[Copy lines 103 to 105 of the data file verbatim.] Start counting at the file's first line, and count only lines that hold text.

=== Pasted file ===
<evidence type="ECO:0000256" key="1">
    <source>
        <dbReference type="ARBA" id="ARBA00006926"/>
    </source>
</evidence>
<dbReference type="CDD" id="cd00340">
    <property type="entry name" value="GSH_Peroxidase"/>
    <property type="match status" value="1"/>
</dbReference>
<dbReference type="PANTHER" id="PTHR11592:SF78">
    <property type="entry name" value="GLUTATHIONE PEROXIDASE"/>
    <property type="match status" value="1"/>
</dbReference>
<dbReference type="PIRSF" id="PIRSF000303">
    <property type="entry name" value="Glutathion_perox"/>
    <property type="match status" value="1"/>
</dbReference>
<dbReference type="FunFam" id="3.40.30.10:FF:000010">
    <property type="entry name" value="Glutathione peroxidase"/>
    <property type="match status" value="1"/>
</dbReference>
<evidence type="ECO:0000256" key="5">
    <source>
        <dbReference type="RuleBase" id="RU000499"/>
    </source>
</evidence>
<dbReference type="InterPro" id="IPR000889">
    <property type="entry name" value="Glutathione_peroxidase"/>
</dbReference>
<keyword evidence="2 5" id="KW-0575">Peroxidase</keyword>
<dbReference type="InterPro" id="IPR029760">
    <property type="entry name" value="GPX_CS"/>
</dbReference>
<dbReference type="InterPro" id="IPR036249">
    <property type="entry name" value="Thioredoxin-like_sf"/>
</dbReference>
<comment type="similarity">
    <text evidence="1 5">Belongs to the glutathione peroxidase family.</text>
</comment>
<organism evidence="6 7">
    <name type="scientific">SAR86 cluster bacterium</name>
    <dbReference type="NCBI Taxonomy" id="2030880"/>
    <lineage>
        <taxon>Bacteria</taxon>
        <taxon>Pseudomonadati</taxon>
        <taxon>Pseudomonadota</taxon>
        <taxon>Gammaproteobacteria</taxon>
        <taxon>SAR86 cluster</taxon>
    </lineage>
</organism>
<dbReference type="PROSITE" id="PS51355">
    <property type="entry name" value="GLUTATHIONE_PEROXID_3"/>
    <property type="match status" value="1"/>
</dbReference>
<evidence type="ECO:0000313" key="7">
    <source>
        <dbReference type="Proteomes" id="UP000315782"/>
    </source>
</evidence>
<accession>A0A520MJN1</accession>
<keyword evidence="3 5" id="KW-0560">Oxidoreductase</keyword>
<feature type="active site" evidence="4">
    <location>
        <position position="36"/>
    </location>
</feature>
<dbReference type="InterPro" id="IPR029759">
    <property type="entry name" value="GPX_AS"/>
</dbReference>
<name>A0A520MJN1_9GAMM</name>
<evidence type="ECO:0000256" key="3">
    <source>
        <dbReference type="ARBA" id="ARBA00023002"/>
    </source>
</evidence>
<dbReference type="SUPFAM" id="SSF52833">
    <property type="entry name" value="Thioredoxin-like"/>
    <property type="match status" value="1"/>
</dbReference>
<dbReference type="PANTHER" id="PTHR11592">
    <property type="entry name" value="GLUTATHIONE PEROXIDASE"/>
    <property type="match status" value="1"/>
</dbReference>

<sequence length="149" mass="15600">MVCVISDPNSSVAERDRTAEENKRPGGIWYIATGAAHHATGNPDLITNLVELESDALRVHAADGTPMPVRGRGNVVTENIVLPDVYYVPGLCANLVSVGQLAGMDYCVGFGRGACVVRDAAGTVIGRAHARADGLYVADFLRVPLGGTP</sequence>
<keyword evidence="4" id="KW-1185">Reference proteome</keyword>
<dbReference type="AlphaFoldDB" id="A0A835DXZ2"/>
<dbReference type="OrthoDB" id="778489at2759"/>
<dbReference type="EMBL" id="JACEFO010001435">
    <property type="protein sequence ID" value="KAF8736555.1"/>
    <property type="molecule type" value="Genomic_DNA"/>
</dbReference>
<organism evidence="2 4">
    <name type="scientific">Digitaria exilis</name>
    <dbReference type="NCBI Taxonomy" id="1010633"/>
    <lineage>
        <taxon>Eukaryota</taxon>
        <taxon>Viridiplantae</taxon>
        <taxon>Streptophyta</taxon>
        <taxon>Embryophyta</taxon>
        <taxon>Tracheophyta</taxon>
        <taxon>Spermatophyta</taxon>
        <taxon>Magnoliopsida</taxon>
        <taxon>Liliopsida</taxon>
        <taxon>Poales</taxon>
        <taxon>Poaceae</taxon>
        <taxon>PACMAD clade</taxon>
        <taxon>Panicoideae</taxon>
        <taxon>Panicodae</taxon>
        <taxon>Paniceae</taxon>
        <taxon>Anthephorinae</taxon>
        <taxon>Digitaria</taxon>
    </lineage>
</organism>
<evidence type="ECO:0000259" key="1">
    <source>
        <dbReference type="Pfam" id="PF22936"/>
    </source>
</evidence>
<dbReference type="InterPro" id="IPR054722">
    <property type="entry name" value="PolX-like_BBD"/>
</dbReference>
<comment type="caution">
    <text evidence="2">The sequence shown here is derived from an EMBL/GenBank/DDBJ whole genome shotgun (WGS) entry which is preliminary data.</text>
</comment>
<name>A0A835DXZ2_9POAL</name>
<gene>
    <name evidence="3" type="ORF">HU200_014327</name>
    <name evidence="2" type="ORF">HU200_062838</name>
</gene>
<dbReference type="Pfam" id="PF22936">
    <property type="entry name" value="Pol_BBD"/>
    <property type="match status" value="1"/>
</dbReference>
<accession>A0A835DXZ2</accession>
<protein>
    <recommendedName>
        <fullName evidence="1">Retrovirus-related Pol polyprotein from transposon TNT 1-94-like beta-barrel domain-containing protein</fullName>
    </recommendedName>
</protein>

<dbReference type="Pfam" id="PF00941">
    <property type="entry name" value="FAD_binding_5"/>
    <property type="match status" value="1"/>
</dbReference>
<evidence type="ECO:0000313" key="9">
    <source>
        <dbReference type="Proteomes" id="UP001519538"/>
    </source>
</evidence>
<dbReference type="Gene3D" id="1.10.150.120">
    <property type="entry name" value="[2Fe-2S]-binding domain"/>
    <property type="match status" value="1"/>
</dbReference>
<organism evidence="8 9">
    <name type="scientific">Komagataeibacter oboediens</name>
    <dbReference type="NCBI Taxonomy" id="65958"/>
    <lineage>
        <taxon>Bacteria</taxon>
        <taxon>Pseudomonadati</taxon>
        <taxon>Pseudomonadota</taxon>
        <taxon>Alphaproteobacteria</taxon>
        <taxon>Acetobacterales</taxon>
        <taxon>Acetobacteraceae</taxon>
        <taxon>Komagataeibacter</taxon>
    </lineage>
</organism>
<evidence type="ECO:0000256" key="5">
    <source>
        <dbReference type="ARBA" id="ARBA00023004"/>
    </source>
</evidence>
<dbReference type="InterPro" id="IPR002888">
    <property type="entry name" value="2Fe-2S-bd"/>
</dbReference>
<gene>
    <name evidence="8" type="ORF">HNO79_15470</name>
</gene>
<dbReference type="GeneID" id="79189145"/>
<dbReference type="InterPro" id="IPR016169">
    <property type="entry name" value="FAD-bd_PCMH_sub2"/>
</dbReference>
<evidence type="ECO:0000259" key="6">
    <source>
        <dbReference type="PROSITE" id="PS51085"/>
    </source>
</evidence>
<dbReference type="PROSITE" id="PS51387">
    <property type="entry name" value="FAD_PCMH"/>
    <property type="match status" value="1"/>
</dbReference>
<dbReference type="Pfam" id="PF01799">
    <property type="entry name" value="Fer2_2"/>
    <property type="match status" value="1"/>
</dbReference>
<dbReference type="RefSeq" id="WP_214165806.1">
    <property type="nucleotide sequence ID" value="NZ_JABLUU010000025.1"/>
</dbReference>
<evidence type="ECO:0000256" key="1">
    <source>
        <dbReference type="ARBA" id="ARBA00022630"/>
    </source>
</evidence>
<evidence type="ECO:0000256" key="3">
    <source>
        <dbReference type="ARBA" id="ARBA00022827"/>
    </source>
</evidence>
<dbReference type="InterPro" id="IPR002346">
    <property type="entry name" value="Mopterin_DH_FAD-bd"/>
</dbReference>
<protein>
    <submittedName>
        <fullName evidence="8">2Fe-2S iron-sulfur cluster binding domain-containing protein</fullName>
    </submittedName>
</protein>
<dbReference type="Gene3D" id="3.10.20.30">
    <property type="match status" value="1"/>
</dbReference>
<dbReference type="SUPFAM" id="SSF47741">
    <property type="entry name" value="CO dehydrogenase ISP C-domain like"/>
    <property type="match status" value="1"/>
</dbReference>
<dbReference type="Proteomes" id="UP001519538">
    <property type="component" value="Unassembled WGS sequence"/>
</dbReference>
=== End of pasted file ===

        <taxon>Liliopsida</taxon>
        <taxon>Poales</taxon>
        <taxon>Poaceae</taxon>